(Bloomberg) -- A sharp slump in the Nigerian naira since mid-April and 28-year high inflation will likely leave the monetary policy committee with little choice but to hike rates again. 

Of the 12 economists in a Bloomberg survey nine predict a percentage-point hike, two 200 basis-point increase and one no change when Governor Olayemi Cardoso gives the MPC’s decision on Tuesday in the capital, Abuja. The MPC raised rates by 6 percentage points in the first quarter to 24.75% to rein in inflation and stabilize the currency. 

“The committee will likely be watching recent currency volatility and may decide more action is needed,” said Giulia Pellegrin, senior portfolio manager at Allianz Global Investors, which has more €530 billion ($576 billion) under management. “Investors would still like to see some tightening coming out of the next MPC meeting in Nigeria,” she added. 

The depreciation of the currency by 28% against the dollar in the past four weeks “means additional and sizeable rate hikes are needed,” said Yvonne Mhango, Bloomberg Africa economist. 

The slide is the latest bout of volatility since President Bola Tinubu, who marks his first year in office next week, relaxed foreign-exchange controls in June. The unit has declined around 69% against the greenback since then, fanning inflation that quickened to 33.7% last month — more than triple the 9% ceiling of the central bank’s target range.

“We expect another 200-basis-point increase at the Central Bank of Nigeria’s May 21 meeting, with the focus being on large price gains that are likely to come,” said Mhango. “That follows a similar move in March and will help restore price stability and positive real rates,” she said.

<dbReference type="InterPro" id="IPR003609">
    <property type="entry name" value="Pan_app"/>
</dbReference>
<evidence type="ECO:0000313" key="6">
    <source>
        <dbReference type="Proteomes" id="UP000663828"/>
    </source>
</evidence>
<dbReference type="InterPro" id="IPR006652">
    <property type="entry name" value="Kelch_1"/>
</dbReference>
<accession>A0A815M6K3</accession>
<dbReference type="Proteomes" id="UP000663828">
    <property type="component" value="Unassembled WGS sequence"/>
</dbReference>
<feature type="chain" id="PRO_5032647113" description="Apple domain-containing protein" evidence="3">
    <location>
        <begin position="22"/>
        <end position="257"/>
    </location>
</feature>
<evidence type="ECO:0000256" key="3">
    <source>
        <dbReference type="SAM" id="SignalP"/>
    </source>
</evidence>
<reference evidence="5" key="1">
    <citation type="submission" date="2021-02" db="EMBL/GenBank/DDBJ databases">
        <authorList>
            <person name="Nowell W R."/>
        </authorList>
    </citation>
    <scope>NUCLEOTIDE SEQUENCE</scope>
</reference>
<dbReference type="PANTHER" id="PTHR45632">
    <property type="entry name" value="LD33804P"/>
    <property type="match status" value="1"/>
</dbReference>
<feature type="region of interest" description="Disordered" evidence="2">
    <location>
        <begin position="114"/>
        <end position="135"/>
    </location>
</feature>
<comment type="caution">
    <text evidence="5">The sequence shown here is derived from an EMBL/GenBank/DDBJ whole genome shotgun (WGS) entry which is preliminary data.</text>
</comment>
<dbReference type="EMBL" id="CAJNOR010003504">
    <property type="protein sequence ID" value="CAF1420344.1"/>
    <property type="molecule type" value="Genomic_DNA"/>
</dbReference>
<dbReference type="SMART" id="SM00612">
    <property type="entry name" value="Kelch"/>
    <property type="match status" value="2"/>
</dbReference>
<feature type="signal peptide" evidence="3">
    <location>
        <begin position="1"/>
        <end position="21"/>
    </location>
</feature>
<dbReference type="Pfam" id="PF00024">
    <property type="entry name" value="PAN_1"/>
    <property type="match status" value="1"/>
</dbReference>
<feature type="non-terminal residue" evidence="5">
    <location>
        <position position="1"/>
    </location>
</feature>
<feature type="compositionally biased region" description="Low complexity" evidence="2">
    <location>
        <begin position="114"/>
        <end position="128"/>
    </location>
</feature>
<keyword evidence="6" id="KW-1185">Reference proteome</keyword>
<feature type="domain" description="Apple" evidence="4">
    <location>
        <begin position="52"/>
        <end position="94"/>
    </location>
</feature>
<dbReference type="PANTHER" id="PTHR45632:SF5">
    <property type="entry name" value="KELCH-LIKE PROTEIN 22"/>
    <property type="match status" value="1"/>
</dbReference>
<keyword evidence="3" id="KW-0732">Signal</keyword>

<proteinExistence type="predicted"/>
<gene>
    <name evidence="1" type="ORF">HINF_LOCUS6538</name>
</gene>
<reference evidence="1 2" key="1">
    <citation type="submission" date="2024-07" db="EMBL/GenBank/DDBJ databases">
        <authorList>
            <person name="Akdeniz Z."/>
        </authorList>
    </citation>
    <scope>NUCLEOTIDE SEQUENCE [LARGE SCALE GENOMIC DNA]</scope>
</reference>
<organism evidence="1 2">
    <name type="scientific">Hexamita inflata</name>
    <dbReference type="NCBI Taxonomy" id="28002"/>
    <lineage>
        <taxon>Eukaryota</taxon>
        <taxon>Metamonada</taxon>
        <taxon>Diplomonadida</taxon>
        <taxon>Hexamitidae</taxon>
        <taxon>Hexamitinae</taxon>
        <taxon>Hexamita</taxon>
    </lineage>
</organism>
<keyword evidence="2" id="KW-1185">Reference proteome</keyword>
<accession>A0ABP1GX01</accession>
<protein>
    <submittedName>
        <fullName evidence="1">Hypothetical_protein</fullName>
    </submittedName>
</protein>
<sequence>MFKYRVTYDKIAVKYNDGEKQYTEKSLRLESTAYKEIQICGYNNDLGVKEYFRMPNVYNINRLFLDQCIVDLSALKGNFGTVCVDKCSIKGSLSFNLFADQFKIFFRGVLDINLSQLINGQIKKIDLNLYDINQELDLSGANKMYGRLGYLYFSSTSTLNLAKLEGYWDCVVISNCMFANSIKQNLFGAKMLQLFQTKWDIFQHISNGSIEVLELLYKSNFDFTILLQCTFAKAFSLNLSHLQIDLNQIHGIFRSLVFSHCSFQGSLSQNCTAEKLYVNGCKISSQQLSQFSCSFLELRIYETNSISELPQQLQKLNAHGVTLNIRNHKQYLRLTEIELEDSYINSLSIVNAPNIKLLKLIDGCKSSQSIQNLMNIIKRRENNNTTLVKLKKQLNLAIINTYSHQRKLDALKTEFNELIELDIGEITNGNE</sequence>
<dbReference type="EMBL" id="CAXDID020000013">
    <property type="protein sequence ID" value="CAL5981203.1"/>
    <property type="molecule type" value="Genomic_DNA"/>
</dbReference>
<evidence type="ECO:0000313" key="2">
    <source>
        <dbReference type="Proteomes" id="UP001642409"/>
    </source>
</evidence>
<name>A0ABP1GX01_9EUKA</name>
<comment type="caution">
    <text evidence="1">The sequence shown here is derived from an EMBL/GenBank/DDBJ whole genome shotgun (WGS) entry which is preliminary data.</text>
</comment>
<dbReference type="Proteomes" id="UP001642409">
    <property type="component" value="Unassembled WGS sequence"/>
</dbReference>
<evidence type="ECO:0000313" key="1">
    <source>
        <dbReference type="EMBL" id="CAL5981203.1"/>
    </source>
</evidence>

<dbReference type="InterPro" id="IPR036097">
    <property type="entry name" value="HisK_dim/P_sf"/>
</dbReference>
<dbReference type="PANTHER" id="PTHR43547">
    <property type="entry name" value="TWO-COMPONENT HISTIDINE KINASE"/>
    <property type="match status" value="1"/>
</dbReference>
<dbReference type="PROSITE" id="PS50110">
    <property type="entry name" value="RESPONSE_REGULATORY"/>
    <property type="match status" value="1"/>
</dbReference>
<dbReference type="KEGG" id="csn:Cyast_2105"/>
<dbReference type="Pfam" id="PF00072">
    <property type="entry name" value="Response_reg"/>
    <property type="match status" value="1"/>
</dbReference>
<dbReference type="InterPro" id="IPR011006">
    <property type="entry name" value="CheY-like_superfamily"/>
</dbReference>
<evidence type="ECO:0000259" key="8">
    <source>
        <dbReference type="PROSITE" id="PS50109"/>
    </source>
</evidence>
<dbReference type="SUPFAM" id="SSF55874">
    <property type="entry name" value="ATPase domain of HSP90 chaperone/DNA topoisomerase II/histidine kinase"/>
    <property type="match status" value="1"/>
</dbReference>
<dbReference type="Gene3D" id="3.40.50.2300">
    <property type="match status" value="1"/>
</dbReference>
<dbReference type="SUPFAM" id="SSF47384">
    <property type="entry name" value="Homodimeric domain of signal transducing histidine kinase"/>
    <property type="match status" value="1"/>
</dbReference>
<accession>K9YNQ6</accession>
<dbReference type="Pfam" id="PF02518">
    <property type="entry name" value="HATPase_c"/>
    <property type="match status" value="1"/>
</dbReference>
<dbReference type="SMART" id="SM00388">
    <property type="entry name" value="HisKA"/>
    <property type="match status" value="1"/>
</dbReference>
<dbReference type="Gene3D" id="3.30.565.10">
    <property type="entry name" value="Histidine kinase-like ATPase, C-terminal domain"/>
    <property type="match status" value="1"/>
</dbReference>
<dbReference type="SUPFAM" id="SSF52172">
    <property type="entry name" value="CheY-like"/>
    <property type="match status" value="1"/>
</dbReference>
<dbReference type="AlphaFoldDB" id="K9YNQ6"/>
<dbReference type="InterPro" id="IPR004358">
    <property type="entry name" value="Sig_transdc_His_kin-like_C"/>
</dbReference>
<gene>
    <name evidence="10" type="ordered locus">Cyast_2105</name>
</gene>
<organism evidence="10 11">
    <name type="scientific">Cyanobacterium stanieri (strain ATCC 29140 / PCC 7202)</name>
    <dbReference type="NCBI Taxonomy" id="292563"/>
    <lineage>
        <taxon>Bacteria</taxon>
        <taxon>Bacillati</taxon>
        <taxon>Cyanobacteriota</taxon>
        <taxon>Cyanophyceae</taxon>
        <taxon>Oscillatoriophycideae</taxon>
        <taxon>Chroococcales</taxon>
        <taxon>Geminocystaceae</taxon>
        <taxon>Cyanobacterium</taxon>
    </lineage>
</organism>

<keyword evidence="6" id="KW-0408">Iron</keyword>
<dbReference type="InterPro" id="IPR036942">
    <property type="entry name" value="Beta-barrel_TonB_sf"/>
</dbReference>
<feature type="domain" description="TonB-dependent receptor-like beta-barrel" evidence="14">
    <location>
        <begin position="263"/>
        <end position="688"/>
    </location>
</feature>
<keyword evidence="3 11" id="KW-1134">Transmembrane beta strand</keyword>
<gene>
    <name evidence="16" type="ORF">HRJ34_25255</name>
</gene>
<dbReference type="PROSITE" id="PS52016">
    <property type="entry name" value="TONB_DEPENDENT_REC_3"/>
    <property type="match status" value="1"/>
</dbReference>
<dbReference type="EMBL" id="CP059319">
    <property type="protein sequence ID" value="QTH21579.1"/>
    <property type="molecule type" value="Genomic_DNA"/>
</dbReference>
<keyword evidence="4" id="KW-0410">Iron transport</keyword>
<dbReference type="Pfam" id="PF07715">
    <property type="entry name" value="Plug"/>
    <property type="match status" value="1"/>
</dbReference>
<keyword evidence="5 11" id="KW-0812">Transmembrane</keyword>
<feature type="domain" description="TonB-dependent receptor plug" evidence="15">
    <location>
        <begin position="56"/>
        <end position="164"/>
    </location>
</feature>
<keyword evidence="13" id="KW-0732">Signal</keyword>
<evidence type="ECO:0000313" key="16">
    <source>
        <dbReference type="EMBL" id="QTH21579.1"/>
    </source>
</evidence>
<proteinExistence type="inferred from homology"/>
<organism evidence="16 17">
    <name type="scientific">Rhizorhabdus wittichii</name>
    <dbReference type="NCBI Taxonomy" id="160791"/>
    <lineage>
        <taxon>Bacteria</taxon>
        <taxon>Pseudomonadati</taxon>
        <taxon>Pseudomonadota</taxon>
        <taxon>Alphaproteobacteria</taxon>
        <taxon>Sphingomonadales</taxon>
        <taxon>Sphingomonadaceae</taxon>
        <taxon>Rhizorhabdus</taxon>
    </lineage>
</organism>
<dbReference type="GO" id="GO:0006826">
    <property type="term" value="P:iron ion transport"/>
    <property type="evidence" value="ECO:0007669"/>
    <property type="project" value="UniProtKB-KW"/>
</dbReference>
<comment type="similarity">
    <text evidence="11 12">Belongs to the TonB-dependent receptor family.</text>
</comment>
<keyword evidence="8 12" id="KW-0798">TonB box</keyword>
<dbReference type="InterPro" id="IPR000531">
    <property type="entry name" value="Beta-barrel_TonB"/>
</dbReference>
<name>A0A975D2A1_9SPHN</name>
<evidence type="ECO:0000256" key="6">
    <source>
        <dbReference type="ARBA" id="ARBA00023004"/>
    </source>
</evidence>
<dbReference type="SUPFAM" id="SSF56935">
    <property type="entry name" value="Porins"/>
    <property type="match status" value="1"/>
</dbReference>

Read More: NIGERIA PREVIEW: Big Rate Hike Needed to Halt Naira Depreciation

Investors also want Cardoso to announce more liquidity-tightening measures and introduce greater transparency in the currency market, said Ayodeji Dawodu, director of fixed income for Central and Eastern Europe, Middle East and Africa at BancTrust & Co. “I would say transparency and increased intervention in the official market at market driven levels are what are missing from the CBN,” he said.

“Unfortunately, there is still some concern on the quality of the reserves, particularly when we saw the sizeable decline in April and there were some vague explanations from the central bank,” he said. 

Liquid reserves declined almost 5% last month to $31.38 billion and have recovered slightly to $31.78 billion as of May 16.

Read More:  Cardoso Says Drop in FX Reserves Not Due to Defending Naira

--With assistance from Mpho Hlakudi and Simbarashe Gumbo.

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